Wishful Coding

Didn't you ever wish your computer understood you?

or

or

How Clojure sat in a corner converting and boxing while Python did the work

or

Update: The Clojure version is now a lot faster. Thanks to the people of the Clojure mailing list. I also uploaded the map I used if you want to compare the results.

Okay, back to business. During the writing of the original Python hack I had to do a few tricks I thought would be easy to do in Clojure. So I started to wonder how the Clojure code would look and how fast it’d be.

My original hack was kind of slow, but it’s greatly improved and now renders a whole map in under 10 seconds.

• 4s for reading all files
• 3s for calculating the graph
• 8s total

The code to read all the files:

paths = glob(join(world_dir, '*/*/*.dat'))

raw_blocks = ''
for path in paths:
nbtfile = NBTFile(path, 'rb')

raw_blocks += nbtfile['Level']['Blocks'].value

The code to calculate the graph:

layers = [raw_blocks[i::128] for i in xrange(127)]

counts = [[] for i in xrange(len(bt_hexes))]
for bt_index in range(len(bt_hexes)):
bt_hex = bt_hexes[bt_index]
for layer in layers:
counts[bt_index].append(layer.count(bt_hex))

Nice eh? Now the Clojure version. Clojure doesn’t have a nice blob module, so I’ll spare you the code that gives me the data. Sufficient to say is that it also runs in about 4 seconds.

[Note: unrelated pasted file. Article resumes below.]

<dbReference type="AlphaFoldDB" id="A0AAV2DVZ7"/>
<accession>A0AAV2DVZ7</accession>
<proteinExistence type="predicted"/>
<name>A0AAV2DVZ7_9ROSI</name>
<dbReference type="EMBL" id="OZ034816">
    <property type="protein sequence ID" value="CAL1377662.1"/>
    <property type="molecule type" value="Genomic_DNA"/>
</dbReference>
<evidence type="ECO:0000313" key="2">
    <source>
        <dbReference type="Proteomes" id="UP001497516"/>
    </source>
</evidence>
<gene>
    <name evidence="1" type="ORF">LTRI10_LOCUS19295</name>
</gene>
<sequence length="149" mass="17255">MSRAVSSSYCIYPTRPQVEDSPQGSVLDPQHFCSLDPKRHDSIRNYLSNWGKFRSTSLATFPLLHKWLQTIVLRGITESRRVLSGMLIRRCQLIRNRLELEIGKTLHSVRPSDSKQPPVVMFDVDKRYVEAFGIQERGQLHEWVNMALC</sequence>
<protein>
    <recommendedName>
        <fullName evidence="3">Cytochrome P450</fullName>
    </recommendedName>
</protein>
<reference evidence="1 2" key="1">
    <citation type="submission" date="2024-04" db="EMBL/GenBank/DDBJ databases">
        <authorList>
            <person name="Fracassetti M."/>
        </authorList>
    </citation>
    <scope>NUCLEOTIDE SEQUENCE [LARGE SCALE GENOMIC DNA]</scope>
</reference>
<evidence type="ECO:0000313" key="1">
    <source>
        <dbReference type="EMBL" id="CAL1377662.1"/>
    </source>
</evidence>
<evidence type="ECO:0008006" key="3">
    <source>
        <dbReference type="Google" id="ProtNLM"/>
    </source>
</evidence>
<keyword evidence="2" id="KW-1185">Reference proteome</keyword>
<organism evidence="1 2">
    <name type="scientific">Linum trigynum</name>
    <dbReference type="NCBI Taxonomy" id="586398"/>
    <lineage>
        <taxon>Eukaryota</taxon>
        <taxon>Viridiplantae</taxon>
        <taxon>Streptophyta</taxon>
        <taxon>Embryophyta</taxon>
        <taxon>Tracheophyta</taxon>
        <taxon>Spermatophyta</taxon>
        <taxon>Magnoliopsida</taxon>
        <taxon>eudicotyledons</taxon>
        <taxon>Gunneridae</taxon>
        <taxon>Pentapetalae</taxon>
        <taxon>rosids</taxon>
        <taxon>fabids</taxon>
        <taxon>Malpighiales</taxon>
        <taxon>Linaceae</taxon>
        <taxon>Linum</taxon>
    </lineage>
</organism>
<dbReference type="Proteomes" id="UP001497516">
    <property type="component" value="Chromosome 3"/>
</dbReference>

My initial version for the calculating was short and sweet and looked like this:

(defn freqs [blocks]
(->> blocks
(partition 128)
(apply map vector)
(pmap frequencies)))

Now, this is twice as fast as what I currently have, but it has a problem. While Python operates on bytes the whole time, these lines of Clojure operate on a sequence of objects. These objects are just a tad bigger than the bytes in a string, so keeping 99844096 of those in memory is impossible.

So, either I had to find a way to make Clojure throw away all the objects it had already processed, or I had to make it use a more compact storage for them. I tried both, and ended up with a function to concatenate Java arrays, but working with them is a real pain, so I made my function use them wrapped in Clojure goodness and made sure the Java GC threw them out as soon as I was done.

(defn freqs [blocks]
(->> blocks
(partition 128)
(reduce (fn [counts col]
(doall (map #(assoc! %1 %2 (inc (get %1 %2 0))) counts col)))
(repeatedly 128 #(transient {})))
(map persistent!)))

This is not threaded like to previous example, but it works. Everything I tried to make it use all my cores either started to eat more and more memory, or was slower then the single-treaded one. Most of them where both.

So, how fast is it?